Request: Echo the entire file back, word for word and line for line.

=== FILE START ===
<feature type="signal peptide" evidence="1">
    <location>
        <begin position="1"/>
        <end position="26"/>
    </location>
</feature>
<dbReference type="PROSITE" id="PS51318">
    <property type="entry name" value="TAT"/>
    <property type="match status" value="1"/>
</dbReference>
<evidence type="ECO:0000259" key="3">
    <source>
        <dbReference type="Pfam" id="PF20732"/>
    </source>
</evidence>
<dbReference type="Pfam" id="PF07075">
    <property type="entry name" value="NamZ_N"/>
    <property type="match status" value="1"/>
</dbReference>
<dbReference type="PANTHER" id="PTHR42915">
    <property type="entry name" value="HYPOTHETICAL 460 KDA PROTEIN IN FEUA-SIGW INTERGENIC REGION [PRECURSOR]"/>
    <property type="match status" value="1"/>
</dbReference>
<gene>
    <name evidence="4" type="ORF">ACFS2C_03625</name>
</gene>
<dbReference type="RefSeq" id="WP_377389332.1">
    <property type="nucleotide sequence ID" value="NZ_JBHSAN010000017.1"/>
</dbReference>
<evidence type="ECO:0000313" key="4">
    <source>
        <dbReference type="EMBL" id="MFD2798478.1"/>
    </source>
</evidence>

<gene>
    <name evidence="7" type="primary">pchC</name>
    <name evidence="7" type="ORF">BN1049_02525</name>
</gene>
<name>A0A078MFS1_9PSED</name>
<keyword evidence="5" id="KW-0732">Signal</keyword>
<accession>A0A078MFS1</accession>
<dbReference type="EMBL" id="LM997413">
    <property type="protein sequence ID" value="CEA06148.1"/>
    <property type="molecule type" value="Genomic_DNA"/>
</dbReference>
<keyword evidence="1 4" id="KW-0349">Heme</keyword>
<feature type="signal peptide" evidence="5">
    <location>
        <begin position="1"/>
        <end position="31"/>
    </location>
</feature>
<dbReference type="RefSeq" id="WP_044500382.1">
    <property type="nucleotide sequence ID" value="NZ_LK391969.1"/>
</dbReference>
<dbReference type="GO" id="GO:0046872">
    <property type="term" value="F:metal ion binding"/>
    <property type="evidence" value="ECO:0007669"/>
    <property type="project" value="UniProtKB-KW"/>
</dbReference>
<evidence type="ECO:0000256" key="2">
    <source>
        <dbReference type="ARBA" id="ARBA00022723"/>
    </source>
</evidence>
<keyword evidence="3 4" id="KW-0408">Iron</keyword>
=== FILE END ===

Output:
<feature type="signal peptide" evidence="1">
    <location>
        <begin position="1"/>
        <end position="26"/>
    </location>
</feature>
<dbReference type="PROSITE" id="PS51318">
    <property type="entry name" value="TAT"/>
    <property type="match status" value="1"/>
</dbReference>
<evidence type="ECO:0000259" key="3">
    <source>
        <dbReference type="Pfam" id="PF20732"/>
    </source>
</evidence>
<dbReference type="Pfam" id="PF07075">
    <property type="entry name" value="NamZ_N"/>
    <property type="match status" value="1"/>
</dbReference>
<dbReference type="PANTHER" id="PTHR42915">
    <property type="entry name" value="HYPOTHETICAL 460 KDA PROTEIN IN FEUA-SIGW INTERGENIC REGION [PRECURSOR]"/>
    <property type="match status" value="1"/>
</dbReference>
<gene>
    <name evidence="4" type="ORF">ACFS2C_03625</name>
</gene>
<dbReference type="RefSeq" id="WP_377389332.1">
    <property type="nucleotide sequence ID" value="NZ_JBHSAN010000017.1"/>
</dbReference>
<evidence type="ECO:0000313" key="4">
    <source>
        <dbReference type="EMBL" id="MFD2798478.1"/>
    </source>
</evidence>

<gene>
    <name evidence="7" type="primary">pchC</name>
    <name evidence="7" type="ORF">BN1049_02525</name>
</gene>
<name>A0A078MFS1_9PSED</name>
<keyword evidence="5" id="KW-0732">Signal</keyword>
<accession>A0A078MFS1</accession>
<dbReference type="EMBL" id="LM997413">
    <property type="protein sequence ID" value="CEA06148.1"/>
    <property type="molecule type" value="Genomic_DNA"/>
</dbReference>
<keyword evidence="1 4" id="KW-0349">Heme</keyword>
<feature type="signal peptide" evidence="5">
    <location>
        <begin position="1"/>
        <end position="31"/>
    </location>
</feature>
<dbReference type="RefSeq" id="WP_044500382.1">
    <property type="nucleotide sequence ID" value="NZ_LK391969.1"/>
</dbReference>
<dbReference type="GO" id="GO:0046872">
    <property type="term" value="F:metal ion binding"/>
    <property type="evidence" value="ECO:0007669"/>
    <property type="project" value="UniProtKB-KW"/>
</dbReference>
<evidence type="ECO:0000256" key="2">
    <source>
        <dbReference type="ARBA" id="ARBA00022723"/>
    </source>
</evidence>
<keyword evidence="3 4" id="KW-0408">Iron</keyword>